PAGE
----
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News 21 Sep 16

Copyright Battle Takes Macedonian Music Off Air

TV and radio stations have been banned from airing most Macedonian songs because of a dispute over payments between the culture ministry and the Musical Copyright Society of Macedonia.

Sinisa Jakov Marusic
BIRN
Skopje
Macedonian pop singer Karolina Goceva. Photo: Indrek Galetin

The Musical Copyright Society of Macedonia, ZAMP, which represents some 6,000 musicians in the country, has issued a ban on broadcasting music by its members in protest against what it says is the culture ministry’s continual attempts to cut songwriters’ and performers’ earnings and install a parallel association under government control.

The ban came after the culture ministry gave a licence to the newly-formed SOKOM MAP association to collect songwriters’ and performers’ fees from TV and radio broadcasters.

“Their goal is to divide the authors and to put a hand on the money collected by ZAMP. Thus the new association, SOKOM MAP, has become an instrument in the culture ministry’s hands,” ZAMP said in a statement.

The culture ministry said that it is still considering its next steps and told BIRN on Tuesday that “for now we are refraining from commenting on the harsh accusations against us”.

In its own response to the ban, SOKOM MAP urged the ministry to revoke ZAMP’s licence and called on broadcasters to ignore the ban.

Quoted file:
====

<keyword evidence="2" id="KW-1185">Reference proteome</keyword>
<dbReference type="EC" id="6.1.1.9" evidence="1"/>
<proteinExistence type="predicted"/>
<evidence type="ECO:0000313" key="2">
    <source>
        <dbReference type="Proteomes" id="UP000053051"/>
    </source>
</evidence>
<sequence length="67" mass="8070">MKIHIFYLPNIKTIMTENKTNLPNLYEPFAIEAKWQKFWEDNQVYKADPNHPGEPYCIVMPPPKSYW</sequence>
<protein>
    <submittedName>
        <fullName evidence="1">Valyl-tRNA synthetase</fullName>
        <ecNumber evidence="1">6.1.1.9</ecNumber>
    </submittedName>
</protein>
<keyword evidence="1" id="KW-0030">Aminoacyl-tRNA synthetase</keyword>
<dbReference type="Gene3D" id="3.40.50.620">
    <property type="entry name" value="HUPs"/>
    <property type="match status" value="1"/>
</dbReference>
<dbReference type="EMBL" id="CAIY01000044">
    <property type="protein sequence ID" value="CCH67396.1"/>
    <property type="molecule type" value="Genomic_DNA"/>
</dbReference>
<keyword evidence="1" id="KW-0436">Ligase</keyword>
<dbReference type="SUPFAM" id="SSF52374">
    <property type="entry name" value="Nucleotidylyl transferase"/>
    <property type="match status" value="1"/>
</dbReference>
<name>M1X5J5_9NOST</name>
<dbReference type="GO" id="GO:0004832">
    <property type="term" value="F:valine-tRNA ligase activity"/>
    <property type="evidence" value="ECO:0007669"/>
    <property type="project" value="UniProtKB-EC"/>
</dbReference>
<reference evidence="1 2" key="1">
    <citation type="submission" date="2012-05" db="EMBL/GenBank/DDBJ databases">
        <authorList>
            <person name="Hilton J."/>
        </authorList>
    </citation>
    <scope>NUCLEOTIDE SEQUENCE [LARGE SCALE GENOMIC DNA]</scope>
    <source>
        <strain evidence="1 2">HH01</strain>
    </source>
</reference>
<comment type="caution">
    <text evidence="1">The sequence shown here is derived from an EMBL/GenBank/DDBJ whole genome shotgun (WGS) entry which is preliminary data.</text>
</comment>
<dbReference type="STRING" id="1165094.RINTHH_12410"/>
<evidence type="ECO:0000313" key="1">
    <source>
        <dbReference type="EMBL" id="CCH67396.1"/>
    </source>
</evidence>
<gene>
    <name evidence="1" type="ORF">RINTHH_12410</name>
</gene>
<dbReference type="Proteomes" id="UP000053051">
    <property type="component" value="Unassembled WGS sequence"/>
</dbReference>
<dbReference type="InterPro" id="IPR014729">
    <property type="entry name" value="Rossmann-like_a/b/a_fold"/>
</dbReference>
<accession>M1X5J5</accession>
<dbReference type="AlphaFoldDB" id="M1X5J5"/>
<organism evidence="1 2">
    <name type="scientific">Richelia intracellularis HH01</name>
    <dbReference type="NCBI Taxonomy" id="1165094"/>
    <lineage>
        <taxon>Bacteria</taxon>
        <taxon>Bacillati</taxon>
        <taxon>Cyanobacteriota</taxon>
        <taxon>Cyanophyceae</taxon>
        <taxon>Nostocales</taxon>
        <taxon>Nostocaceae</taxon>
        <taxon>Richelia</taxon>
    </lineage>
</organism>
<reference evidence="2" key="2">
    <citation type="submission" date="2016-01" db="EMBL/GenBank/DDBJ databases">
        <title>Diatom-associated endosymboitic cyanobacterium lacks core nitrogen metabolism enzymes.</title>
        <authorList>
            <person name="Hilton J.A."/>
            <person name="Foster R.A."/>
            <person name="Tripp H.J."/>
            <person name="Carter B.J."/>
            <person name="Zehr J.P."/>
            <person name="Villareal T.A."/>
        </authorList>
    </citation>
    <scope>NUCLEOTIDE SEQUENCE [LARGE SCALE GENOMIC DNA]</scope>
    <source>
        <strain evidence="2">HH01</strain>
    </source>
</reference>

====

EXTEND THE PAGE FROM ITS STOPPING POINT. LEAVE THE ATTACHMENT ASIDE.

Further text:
It insisted that ZAMP represents only a small fraction of Macedonian musicians, and strongly rejected the claim that SOKOM MAP was in fact working for government interests.

Caught in the middle of the dispute, the TV and radio stations say they have no other choice but to stop playing Macedonian music, although by law their musical output must consist of at least 40 per cent of music by Macedonians.

“As of today, we decided to stop playing Macedonian music. Either way, we risk legal repercussions and steep fines,” one editor-in-chief of a regional radio station told BIRN under condition of anonymity.

Most broadcasters seemed to share the same opinion.

“We inform you that with this ban, considering the number of authors whose songs are banned, we will not be able to fulfill our obligation to air a certain per cent of Macedonian songs. This is mostly due to the small number of songs that we are now allowed to play,” the Macedonian Association of Private Media, ZPMM said in a letter to the government and the culture ministry on Tuesday.

The dispute between ZAMP and the culture ministry begun last year when parliament adopted government-proposed changes to the Copyright Law that significantly cut songwriters’ and performers’ fees.

The previous legislation stipulated that broadcasters should pay a certain percent of their annual earnings to ZAMP for the music they played, a sum that should be determined by the Broadcasting Council, a regulatory body.

But the new law limited that amount to a sum equal to 18 times the average wage for national media, 12 times for regional and six times for local.

ZAMP says that this has cut its earnings from copyright payments up to tenfold.

Until recently, ZAMP was the only association in Macedonia that protected music copyrights.

The association says it represents the vast majority of Macedonian musicians.

It is a member of the International Confederation of Authors and Composers Societies, CISAC, and of the international organisation representing mechanical rights societies, BIEM.

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